The passage of I-502 made recreational marijuana use legal in Washington for adults.
As a result, police departments across the state including the Seattle Police Department are no longer training their dogs to detect marijuana, reports KATU. The departments reasoned that dogs alerting their handlers to pot led to too many unwarranted investigations and detentions of individuals who lawfully carried the drug.
Along with no longer training new drug-sniffing dogs on marijuana, police departments are also working on desensitizing dogs who have already been trained to suss out marijuana. Basically, these police departments will be teaching these old dogs to forget their old tricks.
Drug-sniffing dogs had sometimes been used in DUI arrests. For example, these dogs could alert police officers to the probability that the driver was under the influence of drugs or had illegal possession of drugs.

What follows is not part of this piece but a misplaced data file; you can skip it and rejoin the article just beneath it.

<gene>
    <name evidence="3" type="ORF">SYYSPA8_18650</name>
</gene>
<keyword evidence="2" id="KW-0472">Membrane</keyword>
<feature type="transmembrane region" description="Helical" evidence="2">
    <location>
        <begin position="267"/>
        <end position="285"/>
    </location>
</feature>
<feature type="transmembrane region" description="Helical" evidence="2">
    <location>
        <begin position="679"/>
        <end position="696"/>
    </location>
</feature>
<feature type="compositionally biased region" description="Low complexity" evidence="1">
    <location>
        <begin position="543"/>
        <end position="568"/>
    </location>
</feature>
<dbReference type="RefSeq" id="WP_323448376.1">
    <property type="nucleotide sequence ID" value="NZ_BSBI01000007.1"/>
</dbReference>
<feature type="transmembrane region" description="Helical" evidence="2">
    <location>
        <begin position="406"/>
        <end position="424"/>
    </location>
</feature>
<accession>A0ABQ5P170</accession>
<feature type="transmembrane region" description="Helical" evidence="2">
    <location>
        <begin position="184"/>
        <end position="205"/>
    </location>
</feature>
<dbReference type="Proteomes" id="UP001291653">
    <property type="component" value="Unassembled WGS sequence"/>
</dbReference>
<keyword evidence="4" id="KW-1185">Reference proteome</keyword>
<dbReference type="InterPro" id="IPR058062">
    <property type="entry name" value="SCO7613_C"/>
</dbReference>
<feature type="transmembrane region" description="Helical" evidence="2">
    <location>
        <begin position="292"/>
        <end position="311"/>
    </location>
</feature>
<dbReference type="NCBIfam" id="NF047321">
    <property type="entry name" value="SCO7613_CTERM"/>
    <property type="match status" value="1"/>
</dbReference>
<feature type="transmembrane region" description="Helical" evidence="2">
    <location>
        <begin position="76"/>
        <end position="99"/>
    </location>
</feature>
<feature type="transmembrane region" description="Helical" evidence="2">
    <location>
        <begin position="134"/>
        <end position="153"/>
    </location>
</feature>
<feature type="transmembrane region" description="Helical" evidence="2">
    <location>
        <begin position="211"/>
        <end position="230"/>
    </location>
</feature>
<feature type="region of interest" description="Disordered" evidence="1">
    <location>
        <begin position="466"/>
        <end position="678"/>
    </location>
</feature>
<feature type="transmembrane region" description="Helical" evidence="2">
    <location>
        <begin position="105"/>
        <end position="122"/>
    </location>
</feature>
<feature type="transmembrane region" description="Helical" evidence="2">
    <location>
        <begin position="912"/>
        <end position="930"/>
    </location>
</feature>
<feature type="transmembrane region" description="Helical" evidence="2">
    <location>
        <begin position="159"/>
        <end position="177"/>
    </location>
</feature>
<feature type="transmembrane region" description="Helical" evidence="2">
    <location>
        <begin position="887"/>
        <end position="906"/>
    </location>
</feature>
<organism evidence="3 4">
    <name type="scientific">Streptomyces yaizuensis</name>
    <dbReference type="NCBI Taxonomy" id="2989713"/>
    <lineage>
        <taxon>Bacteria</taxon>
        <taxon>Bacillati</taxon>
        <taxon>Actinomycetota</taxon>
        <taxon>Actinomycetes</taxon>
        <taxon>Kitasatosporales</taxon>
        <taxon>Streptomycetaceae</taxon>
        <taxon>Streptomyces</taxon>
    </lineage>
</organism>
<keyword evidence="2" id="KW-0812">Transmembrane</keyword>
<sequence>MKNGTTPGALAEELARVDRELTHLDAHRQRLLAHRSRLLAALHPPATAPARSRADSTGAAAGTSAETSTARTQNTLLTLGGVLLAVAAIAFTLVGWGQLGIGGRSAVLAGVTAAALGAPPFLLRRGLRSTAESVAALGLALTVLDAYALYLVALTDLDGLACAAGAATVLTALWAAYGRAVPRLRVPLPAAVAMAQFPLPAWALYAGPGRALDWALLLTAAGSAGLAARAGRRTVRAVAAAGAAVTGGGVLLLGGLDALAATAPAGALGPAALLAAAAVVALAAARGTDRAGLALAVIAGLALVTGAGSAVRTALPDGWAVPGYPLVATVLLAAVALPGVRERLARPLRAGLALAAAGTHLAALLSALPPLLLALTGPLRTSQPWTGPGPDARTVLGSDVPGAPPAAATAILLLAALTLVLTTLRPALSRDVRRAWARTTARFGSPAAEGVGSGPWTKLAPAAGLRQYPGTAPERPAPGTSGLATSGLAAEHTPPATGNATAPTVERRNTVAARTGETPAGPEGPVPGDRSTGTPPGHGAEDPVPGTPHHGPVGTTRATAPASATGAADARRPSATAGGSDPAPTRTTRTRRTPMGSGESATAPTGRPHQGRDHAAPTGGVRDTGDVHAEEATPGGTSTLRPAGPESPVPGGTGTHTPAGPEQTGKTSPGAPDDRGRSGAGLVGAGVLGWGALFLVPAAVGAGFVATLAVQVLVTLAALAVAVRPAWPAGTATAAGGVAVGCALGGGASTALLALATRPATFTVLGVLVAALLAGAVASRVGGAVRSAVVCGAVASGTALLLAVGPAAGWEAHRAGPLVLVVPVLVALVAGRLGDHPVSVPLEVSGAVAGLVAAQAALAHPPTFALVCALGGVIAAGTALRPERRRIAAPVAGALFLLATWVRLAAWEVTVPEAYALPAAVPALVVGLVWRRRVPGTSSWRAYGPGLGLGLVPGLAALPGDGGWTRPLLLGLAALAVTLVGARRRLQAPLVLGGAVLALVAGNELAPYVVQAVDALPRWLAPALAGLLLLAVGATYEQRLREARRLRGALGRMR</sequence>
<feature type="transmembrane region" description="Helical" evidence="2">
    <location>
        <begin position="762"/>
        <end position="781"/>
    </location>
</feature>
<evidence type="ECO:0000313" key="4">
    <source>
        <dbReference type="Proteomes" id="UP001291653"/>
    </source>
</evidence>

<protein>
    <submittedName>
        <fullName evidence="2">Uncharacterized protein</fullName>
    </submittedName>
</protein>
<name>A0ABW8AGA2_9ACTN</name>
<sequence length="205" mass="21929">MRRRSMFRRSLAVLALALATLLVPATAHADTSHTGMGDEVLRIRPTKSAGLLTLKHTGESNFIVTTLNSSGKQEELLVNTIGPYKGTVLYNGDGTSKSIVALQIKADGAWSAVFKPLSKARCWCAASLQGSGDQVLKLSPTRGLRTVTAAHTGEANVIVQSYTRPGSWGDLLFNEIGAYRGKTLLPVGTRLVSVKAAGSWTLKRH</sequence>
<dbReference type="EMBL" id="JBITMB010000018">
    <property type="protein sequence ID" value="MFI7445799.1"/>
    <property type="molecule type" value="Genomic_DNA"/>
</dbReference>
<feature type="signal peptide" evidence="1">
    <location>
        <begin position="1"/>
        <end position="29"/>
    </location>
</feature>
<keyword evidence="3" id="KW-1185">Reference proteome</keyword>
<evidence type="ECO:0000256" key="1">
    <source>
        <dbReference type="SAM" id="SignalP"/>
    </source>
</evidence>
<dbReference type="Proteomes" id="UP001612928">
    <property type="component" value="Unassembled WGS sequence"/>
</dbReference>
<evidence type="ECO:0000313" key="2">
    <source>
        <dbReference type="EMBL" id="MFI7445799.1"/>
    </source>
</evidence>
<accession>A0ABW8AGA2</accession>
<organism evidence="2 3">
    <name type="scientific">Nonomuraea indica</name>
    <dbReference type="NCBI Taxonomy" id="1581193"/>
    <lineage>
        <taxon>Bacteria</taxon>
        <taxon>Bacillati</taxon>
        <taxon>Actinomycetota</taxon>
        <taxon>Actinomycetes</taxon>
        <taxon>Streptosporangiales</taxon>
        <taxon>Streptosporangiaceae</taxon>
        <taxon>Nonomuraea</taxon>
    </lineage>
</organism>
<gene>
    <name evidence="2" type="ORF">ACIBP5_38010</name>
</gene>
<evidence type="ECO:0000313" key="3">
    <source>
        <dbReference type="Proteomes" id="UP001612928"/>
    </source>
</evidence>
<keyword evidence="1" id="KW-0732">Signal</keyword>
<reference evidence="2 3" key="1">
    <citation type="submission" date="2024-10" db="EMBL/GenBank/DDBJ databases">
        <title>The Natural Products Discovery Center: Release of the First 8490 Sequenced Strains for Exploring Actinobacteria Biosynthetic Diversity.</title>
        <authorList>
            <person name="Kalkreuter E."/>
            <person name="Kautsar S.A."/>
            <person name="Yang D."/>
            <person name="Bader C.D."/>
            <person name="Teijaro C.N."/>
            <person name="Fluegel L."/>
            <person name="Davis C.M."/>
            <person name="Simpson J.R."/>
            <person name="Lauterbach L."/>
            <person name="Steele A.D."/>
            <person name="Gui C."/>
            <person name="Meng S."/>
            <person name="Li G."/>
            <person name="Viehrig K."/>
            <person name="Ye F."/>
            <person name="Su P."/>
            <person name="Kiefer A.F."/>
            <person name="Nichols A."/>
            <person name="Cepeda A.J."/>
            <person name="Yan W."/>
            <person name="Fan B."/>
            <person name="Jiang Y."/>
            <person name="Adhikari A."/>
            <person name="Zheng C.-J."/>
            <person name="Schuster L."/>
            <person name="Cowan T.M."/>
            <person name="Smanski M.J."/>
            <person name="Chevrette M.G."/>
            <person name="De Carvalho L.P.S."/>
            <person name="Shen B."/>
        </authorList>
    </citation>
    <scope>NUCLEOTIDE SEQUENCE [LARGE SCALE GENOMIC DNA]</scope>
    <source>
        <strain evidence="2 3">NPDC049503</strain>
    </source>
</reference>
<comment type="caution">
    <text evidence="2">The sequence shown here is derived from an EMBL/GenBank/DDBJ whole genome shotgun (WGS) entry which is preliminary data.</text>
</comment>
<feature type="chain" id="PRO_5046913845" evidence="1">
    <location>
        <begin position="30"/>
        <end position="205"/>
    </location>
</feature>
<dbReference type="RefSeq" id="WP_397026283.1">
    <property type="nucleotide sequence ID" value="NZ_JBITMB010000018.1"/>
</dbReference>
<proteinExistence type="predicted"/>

With dogs no longer smelling for marijuana in some jurisdictions, police will now have to rely on other evidence for probable cause to make a DUI stop based on marijuana use. This can include evidence like erratic driving, slurred speech, bloodshot eyes, and other signs of "high" behavior.
If you have been charged with a suspected DUI in the Seattle or King County areas, you should know that police officers need probable cause to make the stop. This probable cause can come from a variety of sources. Without probable cause, the stop and arrest may be illegal.
The attorneys at Wolff Criminal Defense are experienced DUI defense attorneys who can help review the facts of your case and work on your defense. We can help determine if police were justified in making the initial stop and if there are other defenses to your DUI charge. Contact us today at 425-284-2000 to schedule a free consultation.